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CPU Cache Overview

To improve performance some CPUs of the 68k family are able to cache memory accesses.
Caches are always refered using logical addresses, including the function code of the access. That means that accesses in User Mode and Supervisor Mode will create different Cache entries (please consult the Motorola documentations for more info).

Following an overview about the abilities in caching on the 68k CPUs:

Cache management in WHDLoad

The most important thing to understand is that the caches on 68030..68060 are controlled by the Cache Control Register (CACR) and the MMU!
In the CACR the caches will be globally enabled or disabled. Using the MMU single Pages (4 KiB with WHDLoad) will be marked how they can be cached.
On the 68030 a memory page can be Cacheable or NotCacheable. On a 68040/68060 it can be cachable WriteThrough, cachable CopyBack, NonCachable (Imprecise) or NonCachable Serialized (Precise).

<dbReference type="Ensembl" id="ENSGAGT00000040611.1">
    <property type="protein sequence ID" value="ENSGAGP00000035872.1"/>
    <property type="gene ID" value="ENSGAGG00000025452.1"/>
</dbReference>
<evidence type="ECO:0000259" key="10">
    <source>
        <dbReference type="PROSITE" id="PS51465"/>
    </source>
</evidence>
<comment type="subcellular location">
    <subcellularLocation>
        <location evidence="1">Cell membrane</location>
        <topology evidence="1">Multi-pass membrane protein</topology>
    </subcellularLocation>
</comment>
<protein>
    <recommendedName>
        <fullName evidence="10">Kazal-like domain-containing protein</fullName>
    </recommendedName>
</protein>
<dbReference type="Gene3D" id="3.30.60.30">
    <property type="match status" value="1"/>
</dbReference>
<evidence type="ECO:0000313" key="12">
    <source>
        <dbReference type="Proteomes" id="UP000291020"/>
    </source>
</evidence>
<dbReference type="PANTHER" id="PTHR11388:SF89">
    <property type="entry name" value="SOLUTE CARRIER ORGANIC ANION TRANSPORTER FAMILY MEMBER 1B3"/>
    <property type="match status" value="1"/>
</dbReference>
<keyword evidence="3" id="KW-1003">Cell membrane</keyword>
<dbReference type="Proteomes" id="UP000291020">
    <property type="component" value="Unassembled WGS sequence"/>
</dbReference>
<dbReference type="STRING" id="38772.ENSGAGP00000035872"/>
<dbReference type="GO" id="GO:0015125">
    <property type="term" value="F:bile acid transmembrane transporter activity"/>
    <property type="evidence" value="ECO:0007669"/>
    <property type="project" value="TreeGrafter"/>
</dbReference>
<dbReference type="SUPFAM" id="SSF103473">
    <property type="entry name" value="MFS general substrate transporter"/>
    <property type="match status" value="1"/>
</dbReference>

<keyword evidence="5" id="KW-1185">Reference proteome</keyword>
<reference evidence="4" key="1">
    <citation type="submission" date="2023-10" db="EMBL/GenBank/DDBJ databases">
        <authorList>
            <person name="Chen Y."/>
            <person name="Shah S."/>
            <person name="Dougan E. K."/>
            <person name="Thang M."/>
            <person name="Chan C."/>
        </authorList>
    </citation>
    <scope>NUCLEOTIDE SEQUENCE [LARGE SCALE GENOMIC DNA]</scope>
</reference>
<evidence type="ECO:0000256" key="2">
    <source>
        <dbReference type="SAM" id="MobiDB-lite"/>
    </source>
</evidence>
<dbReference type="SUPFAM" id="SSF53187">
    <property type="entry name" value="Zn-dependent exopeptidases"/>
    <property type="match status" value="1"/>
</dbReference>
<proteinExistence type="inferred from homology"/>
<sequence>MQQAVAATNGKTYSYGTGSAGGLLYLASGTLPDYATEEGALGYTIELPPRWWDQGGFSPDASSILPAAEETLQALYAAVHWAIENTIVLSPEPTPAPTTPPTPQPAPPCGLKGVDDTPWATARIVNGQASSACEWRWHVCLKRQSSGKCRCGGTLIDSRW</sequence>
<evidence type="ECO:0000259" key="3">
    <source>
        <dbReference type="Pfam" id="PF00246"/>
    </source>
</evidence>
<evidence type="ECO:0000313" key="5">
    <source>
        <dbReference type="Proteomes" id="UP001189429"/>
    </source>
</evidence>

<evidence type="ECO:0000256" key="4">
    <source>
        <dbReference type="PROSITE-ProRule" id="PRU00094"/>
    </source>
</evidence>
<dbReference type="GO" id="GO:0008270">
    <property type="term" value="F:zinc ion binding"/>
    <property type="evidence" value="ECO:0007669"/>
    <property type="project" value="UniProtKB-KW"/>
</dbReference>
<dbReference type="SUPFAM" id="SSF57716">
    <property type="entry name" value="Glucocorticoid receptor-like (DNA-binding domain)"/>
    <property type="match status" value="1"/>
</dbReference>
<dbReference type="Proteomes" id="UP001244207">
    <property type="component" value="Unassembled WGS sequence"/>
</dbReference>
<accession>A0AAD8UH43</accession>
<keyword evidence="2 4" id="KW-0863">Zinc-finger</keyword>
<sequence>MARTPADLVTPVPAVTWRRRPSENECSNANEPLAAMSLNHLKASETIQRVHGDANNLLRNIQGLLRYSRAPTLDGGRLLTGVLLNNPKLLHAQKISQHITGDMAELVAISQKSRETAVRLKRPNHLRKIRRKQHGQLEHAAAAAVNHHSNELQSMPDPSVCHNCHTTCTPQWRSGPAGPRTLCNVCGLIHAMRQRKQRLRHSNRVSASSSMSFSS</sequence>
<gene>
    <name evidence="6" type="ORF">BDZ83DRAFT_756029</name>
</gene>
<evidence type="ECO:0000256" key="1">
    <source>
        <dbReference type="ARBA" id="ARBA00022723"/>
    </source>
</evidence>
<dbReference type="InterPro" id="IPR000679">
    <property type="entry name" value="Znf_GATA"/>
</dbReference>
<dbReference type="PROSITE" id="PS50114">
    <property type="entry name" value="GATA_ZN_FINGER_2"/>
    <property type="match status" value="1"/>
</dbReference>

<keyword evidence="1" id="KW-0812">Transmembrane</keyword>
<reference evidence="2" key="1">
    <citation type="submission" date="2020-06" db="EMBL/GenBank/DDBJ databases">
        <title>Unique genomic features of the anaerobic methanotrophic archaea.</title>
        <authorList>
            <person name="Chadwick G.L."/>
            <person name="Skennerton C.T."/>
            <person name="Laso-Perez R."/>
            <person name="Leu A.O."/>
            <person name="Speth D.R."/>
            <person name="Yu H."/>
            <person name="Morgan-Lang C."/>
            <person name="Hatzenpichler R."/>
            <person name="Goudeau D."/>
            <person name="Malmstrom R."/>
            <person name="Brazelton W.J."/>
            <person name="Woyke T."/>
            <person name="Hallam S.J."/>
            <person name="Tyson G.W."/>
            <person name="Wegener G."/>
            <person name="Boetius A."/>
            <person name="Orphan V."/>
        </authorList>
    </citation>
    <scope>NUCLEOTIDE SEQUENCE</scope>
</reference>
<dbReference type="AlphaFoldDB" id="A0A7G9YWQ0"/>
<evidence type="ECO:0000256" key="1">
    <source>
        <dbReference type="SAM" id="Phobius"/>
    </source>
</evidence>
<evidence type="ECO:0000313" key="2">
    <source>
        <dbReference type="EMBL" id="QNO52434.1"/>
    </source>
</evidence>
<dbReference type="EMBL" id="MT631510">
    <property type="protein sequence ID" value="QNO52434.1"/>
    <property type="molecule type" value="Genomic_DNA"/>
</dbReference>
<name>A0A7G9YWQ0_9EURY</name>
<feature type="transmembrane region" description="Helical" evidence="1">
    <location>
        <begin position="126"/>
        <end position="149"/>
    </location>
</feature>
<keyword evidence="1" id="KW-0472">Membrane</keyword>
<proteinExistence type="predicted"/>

If the MMU is not used by WHDLoad, it controls only the CACR.

Default Cache Setup

By default the areas of WHDLoad, the Slave and ExpMem are marked as cacheable CopyBack. The BaseMem area is marked as NonCachable and the Data and Instruction Cache are enabled in the CACR. So the program located in the BaseMem area runs without Caches but WHDLoad, the Slave and ExpMem uses the Caches for best performance. If the MMU is not used by WHDLoad this setup results in both Caches disabled because without the MMU a different setup for different memory regions cannot be configured and therefore if any region is marked as NonCacheable all Caches have to be disabled.

Programmers Cache Control

There are two resload functions to control the Caches: resload_SetCACR and resload_SetCPU. The resload_SetCACR is the historical older routine and can be fully replaced by resload_SetCPU (WHDLoad internally maps the arguments of resload_SetCACR and calls resload_SetCPU). Anyway the usage of resload_SetCACR is recommended for all people which do not know all about Caches and their behavior in a Amiga system. Using resload_SetCACR the instruction and data cache can seperately enabled or disabled. resload_SetCACR does only affect the cacheability of the BaseMem area.

User Cache Control